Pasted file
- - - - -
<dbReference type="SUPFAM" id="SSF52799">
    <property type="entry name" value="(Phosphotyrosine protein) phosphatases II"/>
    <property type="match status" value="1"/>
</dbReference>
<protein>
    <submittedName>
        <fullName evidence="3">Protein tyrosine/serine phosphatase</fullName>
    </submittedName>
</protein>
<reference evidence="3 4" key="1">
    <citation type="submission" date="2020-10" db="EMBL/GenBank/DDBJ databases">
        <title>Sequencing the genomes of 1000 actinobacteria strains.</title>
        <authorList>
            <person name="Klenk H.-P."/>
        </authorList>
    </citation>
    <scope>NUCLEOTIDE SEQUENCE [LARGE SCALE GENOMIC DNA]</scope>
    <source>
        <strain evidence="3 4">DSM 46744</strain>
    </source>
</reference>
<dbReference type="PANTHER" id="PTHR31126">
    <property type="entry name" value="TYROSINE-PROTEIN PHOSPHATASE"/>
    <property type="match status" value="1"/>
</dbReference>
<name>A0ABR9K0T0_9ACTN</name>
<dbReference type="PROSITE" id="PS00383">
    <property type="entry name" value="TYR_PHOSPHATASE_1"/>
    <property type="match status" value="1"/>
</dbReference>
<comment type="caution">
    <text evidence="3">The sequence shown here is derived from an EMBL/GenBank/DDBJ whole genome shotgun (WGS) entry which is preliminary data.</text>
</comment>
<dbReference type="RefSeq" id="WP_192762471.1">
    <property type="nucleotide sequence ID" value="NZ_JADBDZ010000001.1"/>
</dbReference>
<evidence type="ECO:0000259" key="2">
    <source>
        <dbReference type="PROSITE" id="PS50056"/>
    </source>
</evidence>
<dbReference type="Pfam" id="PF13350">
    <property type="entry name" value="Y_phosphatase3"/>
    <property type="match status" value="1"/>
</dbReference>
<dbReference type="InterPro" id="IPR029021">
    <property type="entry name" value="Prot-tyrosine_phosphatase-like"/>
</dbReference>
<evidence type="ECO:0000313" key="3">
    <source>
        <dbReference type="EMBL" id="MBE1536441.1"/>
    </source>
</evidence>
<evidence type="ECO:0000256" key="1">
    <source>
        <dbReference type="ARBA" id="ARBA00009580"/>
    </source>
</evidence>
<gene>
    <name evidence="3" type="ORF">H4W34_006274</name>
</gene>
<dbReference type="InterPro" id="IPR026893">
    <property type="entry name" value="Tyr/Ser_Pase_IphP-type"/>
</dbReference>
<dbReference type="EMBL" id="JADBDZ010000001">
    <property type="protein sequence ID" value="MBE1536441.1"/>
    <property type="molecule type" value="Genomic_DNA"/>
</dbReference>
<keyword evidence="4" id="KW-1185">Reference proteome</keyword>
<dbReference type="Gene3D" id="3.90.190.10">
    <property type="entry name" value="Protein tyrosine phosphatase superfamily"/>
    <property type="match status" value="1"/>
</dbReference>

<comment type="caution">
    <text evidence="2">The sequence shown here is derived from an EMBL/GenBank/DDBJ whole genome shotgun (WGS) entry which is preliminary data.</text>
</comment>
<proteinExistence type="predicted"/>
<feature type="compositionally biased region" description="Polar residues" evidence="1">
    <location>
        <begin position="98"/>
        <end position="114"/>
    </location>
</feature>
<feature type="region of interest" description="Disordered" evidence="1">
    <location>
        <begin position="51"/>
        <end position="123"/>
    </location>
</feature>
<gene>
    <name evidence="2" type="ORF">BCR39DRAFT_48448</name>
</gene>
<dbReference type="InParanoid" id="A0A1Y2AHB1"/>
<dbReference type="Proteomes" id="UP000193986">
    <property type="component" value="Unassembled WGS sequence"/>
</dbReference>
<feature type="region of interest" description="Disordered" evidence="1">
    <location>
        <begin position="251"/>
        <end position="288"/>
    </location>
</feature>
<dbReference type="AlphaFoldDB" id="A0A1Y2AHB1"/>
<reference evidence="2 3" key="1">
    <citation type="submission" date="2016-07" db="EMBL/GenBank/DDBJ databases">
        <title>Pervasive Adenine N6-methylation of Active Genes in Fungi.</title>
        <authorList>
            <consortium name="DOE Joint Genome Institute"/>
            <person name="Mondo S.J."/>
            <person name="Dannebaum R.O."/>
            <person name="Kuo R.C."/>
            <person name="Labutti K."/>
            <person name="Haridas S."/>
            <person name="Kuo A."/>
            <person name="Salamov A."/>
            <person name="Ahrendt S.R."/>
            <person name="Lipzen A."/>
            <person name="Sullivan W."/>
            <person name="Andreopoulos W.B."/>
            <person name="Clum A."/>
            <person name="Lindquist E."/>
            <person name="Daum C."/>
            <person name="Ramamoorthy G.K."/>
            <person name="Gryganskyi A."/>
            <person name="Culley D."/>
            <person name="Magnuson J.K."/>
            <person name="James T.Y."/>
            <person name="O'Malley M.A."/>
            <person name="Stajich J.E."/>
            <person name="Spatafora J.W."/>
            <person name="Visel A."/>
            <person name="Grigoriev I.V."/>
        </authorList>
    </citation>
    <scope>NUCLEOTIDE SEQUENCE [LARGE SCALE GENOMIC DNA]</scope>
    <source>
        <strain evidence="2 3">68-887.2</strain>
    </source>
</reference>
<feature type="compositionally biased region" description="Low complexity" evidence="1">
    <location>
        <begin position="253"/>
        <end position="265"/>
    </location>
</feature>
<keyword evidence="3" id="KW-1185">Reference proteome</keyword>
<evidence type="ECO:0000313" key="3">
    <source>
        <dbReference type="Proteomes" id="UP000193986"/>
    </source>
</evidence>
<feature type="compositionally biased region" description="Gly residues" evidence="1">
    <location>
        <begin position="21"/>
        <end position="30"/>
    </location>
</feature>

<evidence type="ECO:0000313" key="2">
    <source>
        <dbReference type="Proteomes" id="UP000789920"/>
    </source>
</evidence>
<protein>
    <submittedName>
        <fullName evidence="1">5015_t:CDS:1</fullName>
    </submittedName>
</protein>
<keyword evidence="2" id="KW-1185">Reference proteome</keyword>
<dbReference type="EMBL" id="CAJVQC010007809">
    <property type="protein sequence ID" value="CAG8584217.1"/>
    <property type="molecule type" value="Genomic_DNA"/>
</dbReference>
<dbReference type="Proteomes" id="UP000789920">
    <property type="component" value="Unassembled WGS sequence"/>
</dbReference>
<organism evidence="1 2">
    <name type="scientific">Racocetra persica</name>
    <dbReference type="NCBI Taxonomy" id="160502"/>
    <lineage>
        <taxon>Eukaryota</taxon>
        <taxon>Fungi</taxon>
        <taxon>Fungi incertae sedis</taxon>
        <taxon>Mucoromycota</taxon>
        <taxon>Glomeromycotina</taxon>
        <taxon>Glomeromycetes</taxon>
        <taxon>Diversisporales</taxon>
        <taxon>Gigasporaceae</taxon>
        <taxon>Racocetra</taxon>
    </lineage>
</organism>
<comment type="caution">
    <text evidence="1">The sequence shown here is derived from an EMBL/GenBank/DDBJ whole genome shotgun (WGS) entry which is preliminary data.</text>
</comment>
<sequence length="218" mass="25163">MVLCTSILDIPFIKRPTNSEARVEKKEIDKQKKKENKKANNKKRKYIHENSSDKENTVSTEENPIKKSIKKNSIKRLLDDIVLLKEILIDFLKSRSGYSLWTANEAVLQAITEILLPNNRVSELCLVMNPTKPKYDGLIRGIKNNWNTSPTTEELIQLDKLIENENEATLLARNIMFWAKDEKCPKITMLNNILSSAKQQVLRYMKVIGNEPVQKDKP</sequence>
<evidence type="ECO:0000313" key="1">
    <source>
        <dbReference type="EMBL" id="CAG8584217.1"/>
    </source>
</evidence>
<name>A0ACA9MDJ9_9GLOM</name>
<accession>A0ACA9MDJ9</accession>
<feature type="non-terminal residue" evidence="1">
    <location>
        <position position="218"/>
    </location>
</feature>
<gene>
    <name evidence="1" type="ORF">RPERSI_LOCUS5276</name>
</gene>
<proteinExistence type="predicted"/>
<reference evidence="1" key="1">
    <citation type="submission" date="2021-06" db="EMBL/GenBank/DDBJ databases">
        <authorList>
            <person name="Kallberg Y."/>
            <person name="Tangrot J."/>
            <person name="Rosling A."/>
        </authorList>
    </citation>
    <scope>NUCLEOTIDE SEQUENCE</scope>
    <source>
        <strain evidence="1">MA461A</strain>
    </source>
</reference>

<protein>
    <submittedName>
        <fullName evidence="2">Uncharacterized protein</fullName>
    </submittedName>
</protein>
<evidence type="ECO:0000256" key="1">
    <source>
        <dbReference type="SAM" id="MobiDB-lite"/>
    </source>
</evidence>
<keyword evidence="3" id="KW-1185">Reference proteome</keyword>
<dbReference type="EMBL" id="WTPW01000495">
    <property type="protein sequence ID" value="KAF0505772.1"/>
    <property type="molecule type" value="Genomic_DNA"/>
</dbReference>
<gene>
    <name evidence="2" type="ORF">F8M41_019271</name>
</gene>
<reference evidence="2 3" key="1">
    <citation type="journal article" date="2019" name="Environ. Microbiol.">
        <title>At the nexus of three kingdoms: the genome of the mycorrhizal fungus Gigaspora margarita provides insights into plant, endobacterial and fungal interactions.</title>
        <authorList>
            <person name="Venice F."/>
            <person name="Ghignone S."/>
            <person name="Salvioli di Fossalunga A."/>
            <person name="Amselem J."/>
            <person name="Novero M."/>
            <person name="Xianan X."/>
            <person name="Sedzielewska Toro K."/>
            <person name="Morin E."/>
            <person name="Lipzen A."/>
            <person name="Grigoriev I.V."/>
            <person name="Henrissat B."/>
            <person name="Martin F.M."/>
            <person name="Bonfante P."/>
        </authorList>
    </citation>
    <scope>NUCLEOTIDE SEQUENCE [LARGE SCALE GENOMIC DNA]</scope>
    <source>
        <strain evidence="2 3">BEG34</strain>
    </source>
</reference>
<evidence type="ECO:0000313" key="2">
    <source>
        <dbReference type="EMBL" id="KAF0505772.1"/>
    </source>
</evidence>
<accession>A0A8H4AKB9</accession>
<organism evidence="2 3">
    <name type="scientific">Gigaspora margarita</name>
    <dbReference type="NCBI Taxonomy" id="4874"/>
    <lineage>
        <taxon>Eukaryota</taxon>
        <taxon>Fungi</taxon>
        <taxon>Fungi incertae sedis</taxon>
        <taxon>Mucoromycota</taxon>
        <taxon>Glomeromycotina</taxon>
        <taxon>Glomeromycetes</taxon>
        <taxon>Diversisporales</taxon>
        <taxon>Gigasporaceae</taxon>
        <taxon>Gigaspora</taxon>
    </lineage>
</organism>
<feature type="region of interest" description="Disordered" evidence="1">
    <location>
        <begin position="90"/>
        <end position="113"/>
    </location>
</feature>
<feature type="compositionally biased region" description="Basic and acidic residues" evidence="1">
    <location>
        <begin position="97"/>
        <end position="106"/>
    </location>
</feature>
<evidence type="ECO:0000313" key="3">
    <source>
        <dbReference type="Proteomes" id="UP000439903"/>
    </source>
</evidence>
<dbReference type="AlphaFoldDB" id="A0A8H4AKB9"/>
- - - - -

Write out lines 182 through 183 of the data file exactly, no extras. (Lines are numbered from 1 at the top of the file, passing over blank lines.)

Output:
        <taxon>Fungi incertae sedis</taxon>
        <taxon>Mucoromycota</taxon>